• Problems making eye contact
  • A severe need to control everything and everyone; worsens as the child gets older
  • Hypervigilant
  • Frequent tantrums or rage, often over trivial issues
  • Demanding or clingy, often at inappropriate times
  • Cruelty to animals
  • Destructive to property or self
  • Abnormal speech patterns; uninterested in learning communication skills
  • Developmental / Learning delays
  • Problems with food; either hoarding it or refusing to eat
  • Sneaks things without permission even if he could have had them by asking
  • Triangulation of adults; pitting one against the other
  • A darkness behind the eyes when raging (this is one of the biggest things that triggered to us that something was not right. His eyes would almost glass over)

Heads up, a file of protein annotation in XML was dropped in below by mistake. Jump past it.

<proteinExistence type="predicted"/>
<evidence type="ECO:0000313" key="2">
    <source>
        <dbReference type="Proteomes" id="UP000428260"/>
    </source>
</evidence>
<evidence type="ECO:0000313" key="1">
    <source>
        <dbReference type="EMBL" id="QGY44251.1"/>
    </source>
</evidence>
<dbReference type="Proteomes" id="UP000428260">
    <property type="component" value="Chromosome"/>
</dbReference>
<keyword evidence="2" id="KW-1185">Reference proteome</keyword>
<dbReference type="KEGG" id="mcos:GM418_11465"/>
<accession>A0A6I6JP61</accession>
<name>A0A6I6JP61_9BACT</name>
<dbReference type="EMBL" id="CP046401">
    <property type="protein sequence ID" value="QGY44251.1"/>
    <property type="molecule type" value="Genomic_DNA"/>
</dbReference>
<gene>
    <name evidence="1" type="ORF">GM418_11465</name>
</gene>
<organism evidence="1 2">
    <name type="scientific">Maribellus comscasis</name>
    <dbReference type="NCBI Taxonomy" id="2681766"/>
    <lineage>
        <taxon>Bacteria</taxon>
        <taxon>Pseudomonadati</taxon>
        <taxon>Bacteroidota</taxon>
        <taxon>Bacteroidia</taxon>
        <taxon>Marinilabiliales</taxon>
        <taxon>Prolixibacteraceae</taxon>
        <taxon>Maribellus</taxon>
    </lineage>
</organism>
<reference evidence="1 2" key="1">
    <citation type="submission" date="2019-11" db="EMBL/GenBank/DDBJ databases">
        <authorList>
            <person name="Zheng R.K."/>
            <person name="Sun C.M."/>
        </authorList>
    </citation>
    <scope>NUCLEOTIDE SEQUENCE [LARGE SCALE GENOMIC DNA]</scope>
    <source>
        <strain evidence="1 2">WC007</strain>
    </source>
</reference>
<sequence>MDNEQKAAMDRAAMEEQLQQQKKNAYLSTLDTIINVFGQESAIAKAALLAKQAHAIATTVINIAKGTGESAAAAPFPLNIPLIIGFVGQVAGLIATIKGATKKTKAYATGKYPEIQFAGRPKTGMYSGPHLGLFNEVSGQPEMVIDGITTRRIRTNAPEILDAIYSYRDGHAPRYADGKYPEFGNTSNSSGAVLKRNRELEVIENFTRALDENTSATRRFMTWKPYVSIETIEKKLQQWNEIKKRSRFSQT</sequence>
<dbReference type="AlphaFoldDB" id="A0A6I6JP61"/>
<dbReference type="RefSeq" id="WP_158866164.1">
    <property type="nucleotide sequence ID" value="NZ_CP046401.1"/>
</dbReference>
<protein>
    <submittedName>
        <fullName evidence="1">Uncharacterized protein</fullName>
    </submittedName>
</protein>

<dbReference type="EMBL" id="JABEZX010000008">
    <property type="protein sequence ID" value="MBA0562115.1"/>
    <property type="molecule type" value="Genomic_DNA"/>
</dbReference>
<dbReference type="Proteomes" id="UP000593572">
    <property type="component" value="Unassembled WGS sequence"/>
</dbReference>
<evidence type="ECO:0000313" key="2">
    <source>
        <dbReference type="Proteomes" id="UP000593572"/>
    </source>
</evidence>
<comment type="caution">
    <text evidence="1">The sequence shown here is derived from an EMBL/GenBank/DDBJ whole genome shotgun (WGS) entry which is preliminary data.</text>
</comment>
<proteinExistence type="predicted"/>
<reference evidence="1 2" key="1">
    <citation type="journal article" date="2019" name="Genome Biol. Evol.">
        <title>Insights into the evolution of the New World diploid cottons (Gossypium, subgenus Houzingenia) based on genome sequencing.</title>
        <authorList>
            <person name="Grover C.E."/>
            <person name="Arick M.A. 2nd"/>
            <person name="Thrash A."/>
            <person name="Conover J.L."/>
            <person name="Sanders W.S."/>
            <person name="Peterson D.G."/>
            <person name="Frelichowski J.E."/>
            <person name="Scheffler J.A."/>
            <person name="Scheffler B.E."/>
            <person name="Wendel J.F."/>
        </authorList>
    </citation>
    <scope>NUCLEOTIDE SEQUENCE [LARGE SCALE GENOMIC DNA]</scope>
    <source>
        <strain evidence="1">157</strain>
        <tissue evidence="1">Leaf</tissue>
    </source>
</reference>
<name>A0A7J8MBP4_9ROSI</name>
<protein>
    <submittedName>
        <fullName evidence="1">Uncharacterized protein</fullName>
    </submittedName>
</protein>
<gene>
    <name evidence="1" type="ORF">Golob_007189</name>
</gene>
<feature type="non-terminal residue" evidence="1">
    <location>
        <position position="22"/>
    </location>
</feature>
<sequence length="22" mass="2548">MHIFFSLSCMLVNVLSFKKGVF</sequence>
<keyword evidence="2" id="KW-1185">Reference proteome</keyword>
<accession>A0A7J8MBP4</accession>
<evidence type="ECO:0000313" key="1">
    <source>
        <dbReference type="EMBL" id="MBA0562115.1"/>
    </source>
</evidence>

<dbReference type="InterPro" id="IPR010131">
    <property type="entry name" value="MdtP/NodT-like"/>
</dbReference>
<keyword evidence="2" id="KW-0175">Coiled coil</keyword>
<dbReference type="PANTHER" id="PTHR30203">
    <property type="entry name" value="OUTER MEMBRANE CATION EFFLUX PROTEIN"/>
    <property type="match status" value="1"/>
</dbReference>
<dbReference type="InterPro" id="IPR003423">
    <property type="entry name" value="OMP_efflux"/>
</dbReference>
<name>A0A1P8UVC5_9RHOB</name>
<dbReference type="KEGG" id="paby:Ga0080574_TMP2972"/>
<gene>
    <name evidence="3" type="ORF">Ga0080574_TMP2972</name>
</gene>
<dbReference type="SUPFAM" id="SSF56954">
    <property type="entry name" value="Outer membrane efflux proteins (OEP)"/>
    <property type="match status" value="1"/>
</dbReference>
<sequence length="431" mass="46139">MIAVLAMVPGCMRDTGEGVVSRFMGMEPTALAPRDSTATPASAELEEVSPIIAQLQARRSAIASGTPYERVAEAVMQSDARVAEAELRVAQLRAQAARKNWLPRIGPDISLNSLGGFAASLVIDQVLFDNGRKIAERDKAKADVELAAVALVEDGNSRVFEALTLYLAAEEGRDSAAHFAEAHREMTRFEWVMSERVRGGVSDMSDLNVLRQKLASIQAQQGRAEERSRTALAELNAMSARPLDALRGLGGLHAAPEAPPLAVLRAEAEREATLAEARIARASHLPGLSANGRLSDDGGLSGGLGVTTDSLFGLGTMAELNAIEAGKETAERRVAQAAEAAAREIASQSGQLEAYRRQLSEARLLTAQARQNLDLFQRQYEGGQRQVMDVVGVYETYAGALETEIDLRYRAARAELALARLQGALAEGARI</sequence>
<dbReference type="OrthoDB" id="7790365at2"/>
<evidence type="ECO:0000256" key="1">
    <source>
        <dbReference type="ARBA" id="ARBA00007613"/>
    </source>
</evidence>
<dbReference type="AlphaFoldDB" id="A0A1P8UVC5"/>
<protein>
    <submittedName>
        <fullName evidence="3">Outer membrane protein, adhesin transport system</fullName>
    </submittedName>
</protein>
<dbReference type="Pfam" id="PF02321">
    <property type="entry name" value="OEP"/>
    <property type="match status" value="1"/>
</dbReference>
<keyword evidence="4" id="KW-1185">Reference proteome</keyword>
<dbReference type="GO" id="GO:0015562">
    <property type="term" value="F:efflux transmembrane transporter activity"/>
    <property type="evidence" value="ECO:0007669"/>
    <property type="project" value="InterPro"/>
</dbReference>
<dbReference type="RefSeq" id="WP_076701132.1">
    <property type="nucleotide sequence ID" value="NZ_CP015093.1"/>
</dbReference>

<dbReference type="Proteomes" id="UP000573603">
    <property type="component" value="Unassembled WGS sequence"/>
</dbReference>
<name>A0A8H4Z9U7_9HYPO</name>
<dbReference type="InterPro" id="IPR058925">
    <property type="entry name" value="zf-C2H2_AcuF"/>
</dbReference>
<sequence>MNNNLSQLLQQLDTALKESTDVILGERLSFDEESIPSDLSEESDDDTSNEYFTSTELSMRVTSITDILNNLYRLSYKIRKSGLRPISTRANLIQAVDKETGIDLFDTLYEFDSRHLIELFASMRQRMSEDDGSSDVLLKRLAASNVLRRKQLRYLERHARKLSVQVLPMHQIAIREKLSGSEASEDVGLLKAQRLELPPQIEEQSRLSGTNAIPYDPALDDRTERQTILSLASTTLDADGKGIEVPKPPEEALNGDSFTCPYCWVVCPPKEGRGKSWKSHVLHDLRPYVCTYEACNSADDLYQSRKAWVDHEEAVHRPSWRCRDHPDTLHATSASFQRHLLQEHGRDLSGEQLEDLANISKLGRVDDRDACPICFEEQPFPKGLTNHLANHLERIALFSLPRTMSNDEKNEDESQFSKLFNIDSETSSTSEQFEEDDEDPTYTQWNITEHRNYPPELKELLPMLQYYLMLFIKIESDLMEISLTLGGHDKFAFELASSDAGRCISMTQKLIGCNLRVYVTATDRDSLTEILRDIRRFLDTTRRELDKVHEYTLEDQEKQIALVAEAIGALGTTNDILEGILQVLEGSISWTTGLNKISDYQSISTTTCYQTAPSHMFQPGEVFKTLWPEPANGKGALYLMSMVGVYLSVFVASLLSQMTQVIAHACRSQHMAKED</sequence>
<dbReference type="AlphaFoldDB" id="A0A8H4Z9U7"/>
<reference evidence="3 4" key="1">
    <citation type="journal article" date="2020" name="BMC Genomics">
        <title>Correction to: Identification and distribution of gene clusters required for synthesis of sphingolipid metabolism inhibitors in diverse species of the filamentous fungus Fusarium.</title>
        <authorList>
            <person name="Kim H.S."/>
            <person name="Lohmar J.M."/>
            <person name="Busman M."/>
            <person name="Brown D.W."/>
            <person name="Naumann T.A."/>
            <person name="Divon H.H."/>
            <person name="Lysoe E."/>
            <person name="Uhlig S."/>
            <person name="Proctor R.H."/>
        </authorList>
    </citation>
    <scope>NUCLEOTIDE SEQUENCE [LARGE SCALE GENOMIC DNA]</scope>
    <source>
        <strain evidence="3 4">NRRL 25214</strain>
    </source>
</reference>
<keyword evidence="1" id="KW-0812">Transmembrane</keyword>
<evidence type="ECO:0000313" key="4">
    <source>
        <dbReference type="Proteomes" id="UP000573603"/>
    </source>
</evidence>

Many wonder how Eyob has it when he is so little. RAD can come at ANY age. And you must remember, that for the first months of his life, his needs were never met. It has been ingrained in his small little brain that none of his caregivers ever met all his needs. He wasn't always fed when he needed it. He wasn't always held when he needed it. He was never left with ONE person. People came and went in his short little life. His brain is telling him that he shouldn't get close to me. I will eventually leave or eventually I won't meet the needs he has. RAD can literally be a coping mechanism! He cannot trust me and is too scared to try...